Evolving Critical Systems with Mike Hinchey
Increasingly software can be considered to be critical, due to the business or other functionality which it supports. Upgrades or changes to such software are expensive and risky, primarily because the software has not been designed and built for ease of change. Expertise, tools and methodologies which support the design and implementation of software systems that evolve without risk (of failure or loss of quality) are essential. We address a research agenda for building software in computer-based systems that (a) is highly reliable and (b) retains this reliability as it evolves, either over time or at run-time and illustrate this with a complex example from the domain of space exploration.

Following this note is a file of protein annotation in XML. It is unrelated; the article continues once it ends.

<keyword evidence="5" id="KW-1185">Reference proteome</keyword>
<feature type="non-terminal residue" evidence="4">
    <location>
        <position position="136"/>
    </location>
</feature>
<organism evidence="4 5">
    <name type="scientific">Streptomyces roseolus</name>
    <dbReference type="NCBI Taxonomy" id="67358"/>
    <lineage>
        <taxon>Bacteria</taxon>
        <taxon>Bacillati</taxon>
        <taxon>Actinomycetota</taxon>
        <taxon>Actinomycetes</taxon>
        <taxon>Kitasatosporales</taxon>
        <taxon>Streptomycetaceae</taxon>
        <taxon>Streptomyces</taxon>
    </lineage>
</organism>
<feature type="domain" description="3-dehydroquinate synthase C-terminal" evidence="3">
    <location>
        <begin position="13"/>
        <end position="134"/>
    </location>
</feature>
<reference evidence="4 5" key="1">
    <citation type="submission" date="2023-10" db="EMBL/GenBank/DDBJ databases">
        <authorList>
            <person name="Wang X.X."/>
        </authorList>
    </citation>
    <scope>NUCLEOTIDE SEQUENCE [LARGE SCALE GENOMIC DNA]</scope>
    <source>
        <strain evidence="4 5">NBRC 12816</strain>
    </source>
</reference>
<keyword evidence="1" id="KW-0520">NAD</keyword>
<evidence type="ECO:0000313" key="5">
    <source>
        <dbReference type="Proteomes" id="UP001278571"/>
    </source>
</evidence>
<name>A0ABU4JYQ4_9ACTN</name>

Mike Hinchey is Director of Lero, the Irish Software Research Centre, a national research center based in eight institutions and including all of Ireland’s universities. Also Professor of Software Engineering at the University of Limerick in Ireland, at various points Hinchey has held full professor or visiting positions in the UK, Germany, Sweden, Japan, Australia, and USA. Prior to joining Lero, Hinchey was Director of the NASA Software Engineering Laboratory and was awarded the 2009 NASA Kerley Award as Innovator of the Year. The holder of 26 patents, he is the author/editor of more than 20 books and 200 papers on various aspects of Computer Science and Software Engineering. Hinchey holds a B.Sc. in Computer Science from the University of Limerick, an M.Sc. in Computation from the University of Oxford, and a Ph.D. in Computer Science from the University of Cambridge. He is President-Elect of the International Federation for Information Processing (IFIP) and Vice-Chair and Chair-Elect of IEEE UK & Ireland Section.